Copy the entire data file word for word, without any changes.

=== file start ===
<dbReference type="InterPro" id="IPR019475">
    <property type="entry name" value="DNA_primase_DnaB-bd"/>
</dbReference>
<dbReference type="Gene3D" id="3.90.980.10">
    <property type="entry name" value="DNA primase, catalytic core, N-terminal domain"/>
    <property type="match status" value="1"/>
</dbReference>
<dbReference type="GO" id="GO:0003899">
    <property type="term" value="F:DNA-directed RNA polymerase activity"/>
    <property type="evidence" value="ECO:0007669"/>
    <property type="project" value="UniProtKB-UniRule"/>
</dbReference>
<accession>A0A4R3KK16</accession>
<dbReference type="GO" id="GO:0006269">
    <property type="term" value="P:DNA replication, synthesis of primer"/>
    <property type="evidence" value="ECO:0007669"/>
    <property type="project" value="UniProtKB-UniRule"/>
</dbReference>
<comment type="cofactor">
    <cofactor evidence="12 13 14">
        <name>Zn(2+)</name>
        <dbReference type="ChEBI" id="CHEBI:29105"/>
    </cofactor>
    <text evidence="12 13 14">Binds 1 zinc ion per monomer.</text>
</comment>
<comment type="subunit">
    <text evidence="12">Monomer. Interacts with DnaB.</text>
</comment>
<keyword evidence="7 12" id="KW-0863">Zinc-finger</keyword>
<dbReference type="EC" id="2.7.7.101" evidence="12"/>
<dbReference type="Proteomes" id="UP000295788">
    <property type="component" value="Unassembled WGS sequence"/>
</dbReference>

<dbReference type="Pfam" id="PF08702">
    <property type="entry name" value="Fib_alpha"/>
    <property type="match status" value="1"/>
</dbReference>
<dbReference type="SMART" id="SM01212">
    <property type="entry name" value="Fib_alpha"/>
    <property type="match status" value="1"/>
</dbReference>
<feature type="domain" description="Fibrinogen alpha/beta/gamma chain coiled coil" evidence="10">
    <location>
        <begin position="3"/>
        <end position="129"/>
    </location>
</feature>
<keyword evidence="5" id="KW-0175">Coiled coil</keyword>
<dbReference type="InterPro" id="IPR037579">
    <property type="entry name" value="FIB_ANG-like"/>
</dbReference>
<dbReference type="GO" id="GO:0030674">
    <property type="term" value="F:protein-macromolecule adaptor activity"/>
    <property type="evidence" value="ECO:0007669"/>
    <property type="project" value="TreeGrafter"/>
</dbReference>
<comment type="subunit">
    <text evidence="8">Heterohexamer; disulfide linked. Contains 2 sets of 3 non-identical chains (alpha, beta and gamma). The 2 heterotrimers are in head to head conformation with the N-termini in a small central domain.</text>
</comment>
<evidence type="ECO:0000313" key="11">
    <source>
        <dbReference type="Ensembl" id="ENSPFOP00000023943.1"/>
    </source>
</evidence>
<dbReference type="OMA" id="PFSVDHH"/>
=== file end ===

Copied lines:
<dbReference type="InterPro" id="IPR019475">
    <property type="entry name" value="DNA_primase_DnaB-bd"/>
</dbReference>
<dbReference type="Gene3D" id="3.90.980.10">
    <property type="entry name" value="DNA primase, catalytic core, N-terminal domain"/>
    <property type="match status" value="1"/>
</dbReference>
<dbReference type="GO" id="GO:0003899">
    <property type="term" value="F:DNA-directed RNA polymerase activity"/>
    <property type="evidence" value="ECO:0007669"/>
    <property type="project" value="UniProtKB-UniRule"/>
</dbReference>
<accession>A0A4R3KK16</accession>
<dbReference type="GO" id="GO:0006269">
    <property type="term" value="P:DNA replication, synthesis of primer"/>
    <property type="evidence" value="ECO:0007669"/>
    <property type="project" value="UniProtKB-UniRule"/>
</dbReference>
<comment type="cofactor">
    <cofactor evidence="12 13 14">
        <name>Zn(2+)</name>
        <dbReference type="ChEBI" id="CHEBI:29105"/>
    </cofactor>
    <text evidence="12 13 14">Binds 1 zinc ion per monomer.</text>
</comment>
<comment type="subunit">
    <text evidence="12">Monomer. Interacts with DnaB.</text>
</comment>
<keyword evidence="7 12" id="KW-0863">Zinc-finger</keyword>
<dbReference type="EC" id="2.7.7.101" evidence="12"/>
<dbReference type="Proteomes" id="UP000295788">
    <property type="component" value="Unassembled WGS sequence"/>
</dbReference>

<dbReference type="Pfam" id="PF08702">
    <property type="entry name" value="Fib_alpha"/>
    <property type="match status" value="1"/>
</dbReference>
<dbReference type="SMART" id="SM01212">
    <property type="entry name" value="Fib_alpha"/>
    <property type="match status" value="1"/>
</dbReference>
<feature type="domain" description="Fibrinogen alpha/beta/gamma chain coiled coil" evidence="10">
    <location>
        <begin position="3"/>
        <end position="129"/>
    </location>
</feature>
<keyword evidence="5" id="KW-0175">Coiled coil</keyword>
<dbReference type="InterPro" id="IPR037579">
    <property type="entry name" value="FIB_ANG-like"/>
</dbReference>
<dbReference type="GO" id="GO:0030674">
    <property type="term" value="F:protein-macromolecule adaptor activity"/>
    <property type="evidence" value="ECO:0007669"/>
    <property type="project" value="TreeGrafter"/>
</dbReference>
<comment type="subunit">
    <text evidence="8">Heterohexamer; disulfide linked. Contains 2 sets of 3 non-identical chains (alpha, beta and gamma). The 2 heterotrimers are in head to head conformation with the N-termini in a small central domain.</text>
</comment>
<evidence type="ECO:0000313" key="11">
    <source>
        <dbReference type="Ensembl" id="ENSPFOP00000023943.1"/>
    </source>
</evidence>
<dbReference type="OMA" id="PFSVDHH"/>